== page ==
Wednesday, October 18, 2017

Book Review: Where We Fall, by Rochelle B. Weinstein

Guest review by: Erin Krajenke


There were times as a child and young adolescent—before I could give words to my fears and inner thoughts—that I actually wished for calamity. If only that Rottweiler had taken a bite out of my leg, an area that healed quickly and didn't leave any long-term bruises. If only I could actually faint, instead of always feeling faint. If only something truly terrible would happen to me, then maybe my parents would have dragged me to a doctor and experts would have studied me to find out exactly what was wrong. Because I was sure there was something really broken in me.

… I have held Ryan back for as long as I can remember. What started as a mistake has grown progressively worse. Sometimes the guilt consumes me. I wish I could be a better wife, a better mother, though my handicaps prevent me from doing normal things that most women take for granted.

…"Baby, this doesn't have to be a bad thing. It’s been hard, for you, for us, but you mostly, for a long time."  "You're being kind."  "Heck, I've suffered. We've all suffered." "Are you giving up on me?" I cry out, feeling the separation wedge a space between us. "I'm fighting for you, Abs. Even if it means we fight. If this gets you better, I'll do whatever it takes." A montage of Ryan playing the hero reminds me of all the reasons I must go. He is picking me up from the mall because I can't catch my breath, and I'm having what I believe is the third heart attack of the week. He is hugging me in our bed while waves of panic ripple through me. He thinks he can push the waves back to sea, though I know he can’t. But he tries. He is looking me in the eyes when I am in the throes of a depressive episode, and he is telling me how beautiful I amnot just outside but insideand how he wishes I could see in myself a fraction of what he sees. And then there's the time we were flying to Dallas for the weekend and the turbulence got so badI was sure we were going down. The vodkas weren't the best decision. He had to carry me off the plane.

This story involves the aftermath (and kind of still continuation) of a love triangle amongst three friends, one of whom is suffering from a mental illness.  This book is told from multiple points of view (Ryan, Abby, Lauren, and Juliana) which I always enjoy in a novel. Sometimes I feel like just telling a story from multiple perspectives can create even more turmoil in a story due to the reader being privy to personal thoughts and information.

Official synopsis:
By all accounts, Abby Holden has it all.  She's the mother of a beautiful teenager and the wife of a beloved high school football coach. And all it took to achieve her charmed life was her greatest act of betrayal.

Coach Ryan can coax his team to victory, but he can't seem to make his wife, Abby, happy. Her struggles with depression have marred their marriage and taken a toll on their daughter, Juliana. Although this isn't the life he's dreamed of, he's determined to heal the rifts in his family.

Chasing waterfalls and documenting their beauty has led photographer Lauren Sheppard all around the world.  Now it has brought her back home to the mountains of North Carolina - back to the scene of her devastating heartbreak.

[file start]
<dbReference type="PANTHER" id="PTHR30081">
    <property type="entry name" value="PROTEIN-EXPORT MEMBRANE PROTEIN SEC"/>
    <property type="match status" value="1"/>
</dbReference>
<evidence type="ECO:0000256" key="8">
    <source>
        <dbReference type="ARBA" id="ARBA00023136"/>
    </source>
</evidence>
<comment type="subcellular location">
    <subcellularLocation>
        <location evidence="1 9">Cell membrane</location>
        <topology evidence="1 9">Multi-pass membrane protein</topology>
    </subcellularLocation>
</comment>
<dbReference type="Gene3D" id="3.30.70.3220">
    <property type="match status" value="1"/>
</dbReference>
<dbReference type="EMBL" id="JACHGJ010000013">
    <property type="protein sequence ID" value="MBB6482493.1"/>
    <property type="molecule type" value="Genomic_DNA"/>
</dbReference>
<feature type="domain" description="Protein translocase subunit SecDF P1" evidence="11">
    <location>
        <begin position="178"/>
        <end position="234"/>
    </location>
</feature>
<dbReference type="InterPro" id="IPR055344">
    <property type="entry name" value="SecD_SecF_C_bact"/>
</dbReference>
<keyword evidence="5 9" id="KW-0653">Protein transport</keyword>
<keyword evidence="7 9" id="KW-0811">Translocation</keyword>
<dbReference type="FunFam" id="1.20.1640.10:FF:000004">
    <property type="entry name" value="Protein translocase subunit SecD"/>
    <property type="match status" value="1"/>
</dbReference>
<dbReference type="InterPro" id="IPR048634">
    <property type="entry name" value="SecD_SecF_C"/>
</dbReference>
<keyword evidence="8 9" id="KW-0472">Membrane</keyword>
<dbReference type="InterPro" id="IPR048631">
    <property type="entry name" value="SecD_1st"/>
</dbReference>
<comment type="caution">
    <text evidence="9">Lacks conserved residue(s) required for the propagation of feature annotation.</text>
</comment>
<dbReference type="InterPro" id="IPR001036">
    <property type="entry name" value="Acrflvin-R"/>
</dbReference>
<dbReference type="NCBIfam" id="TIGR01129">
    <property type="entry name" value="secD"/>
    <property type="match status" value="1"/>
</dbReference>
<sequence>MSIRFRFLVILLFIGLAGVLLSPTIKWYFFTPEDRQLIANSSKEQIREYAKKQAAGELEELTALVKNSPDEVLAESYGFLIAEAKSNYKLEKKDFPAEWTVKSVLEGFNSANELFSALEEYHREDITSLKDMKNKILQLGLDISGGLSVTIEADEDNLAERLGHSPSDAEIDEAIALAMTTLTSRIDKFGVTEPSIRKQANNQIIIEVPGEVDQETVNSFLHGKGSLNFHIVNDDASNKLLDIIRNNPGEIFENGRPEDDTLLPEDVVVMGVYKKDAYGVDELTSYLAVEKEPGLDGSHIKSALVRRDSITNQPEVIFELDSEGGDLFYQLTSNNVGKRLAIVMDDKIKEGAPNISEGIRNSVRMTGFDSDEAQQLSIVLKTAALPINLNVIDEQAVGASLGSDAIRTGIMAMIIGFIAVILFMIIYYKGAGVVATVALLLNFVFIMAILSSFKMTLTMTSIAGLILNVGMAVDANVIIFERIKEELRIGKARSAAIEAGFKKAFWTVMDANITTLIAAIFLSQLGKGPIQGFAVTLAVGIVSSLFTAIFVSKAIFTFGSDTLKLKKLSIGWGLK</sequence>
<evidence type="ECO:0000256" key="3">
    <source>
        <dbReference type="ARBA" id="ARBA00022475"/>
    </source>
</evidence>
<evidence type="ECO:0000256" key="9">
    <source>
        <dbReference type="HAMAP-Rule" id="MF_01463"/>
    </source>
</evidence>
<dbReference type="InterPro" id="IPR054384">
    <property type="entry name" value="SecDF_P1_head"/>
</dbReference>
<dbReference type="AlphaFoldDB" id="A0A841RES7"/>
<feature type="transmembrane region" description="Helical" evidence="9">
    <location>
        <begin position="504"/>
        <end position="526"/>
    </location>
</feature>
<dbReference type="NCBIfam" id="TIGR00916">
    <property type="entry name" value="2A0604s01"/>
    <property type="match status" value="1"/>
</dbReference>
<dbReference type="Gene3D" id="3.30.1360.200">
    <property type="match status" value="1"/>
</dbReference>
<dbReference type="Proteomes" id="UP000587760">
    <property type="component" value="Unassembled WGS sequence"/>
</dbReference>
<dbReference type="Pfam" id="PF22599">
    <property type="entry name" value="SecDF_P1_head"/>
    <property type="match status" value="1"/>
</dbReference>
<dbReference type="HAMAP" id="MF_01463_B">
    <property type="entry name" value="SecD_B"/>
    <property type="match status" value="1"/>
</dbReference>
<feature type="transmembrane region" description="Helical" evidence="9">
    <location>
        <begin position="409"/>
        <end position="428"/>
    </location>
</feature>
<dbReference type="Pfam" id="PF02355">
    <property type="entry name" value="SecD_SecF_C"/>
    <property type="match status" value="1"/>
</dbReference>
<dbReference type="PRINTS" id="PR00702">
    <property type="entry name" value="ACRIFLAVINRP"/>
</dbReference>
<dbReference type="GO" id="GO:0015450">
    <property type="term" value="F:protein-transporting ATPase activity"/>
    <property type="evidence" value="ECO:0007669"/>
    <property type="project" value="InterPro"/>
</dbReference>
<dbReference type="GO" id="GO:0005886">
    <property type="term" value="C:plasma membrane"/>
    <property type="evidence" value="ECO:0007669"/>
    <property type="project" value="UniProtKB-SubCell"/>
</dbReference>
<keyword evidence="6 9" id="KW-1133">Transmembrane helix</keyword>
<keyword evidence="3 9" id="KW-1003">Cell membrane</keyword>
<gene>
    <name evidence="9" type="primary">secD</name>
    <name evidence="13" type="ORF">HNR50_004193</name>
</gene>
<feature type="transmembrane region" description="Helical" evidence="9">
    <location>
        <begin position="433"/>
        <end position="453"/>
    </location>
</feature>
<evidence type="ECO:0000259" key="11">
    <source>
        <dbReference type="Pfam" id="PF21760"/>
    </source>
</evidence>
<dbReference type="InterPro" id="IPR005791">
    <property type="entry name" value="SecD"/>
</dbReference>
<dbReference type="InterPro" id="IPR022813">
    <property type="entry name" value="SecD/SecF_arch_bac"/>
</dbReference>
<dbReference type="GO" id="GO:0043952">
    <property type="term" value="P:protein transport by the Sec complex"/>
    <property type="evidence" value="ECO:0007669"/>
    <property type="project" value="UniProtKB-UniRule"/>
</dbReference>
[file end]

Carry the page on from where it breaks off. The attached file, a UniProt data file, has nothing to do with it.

For the first time in seventeen years, a trio of once-inseparable friends find themselves confronting past loves, hurts, and the rapid rush of a current that still pulls them together.

I have read a lot of books with characters dealing with mental illnesses recently and I like that the books have been told from their perspective as well as others to give you an idea of what someone with mental health issues is dealing with. I really enjoyed the chapters where Abby is getting the help she needs and is actually getting better, being happy, and loving herself and life.

However, that was about the only part of the book I enjoyed. The love triangle just didn’t do it for me…mostly because it happened 17 years ago and they are still wallowing in it…get over it and move on already. Each character is pointing the blame when in fact, I feel they were all to blame for at least part of the problem…and it happened 17 years ago. As I said, get over it. I guess I just had a hard time really caring about the characters or their love triangle. But I did like the light it shed on mental illness, how hard it is for the individual and their loved ones, how hard getting help might be, and then seeing the light at the end of the tunnel.

…I know there's no finish line; that this never ends. I'm learning how to fall, dust myself off, and take the next step. I'm also weeks into a really good antidepressant and a mild anti-anxiety medication. They definitely help. I will probably remain on these drugs for the rest of my life. ‘Stigma’ is a terrible word in the world of quiet sufferers....when a patient presents with symptoms of diabetes or heart disease, and the treatment is lifelong, the general population accepts the diagnosis as a matter of physical health. Unfortunately, diseases of the brain are classified and perceived differently than diseases of the body. Your brain forms your personality. Your behavior is the result of the disease, of the brain misfiring. It's easier to separate blame and fault from an impaired kidney or a damaged aorta than from an obsessive, compulsive, phobic person.

Start rating: 3 out 5 …but a low 3.
{Click here to purchase}


Erin Krajenke is a chatty Virgo. She always has coffee when watching radar (and she hopes someone gets this Spaceballs reference).

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Elizabeth has read 2 books toward her goal of 70 books.
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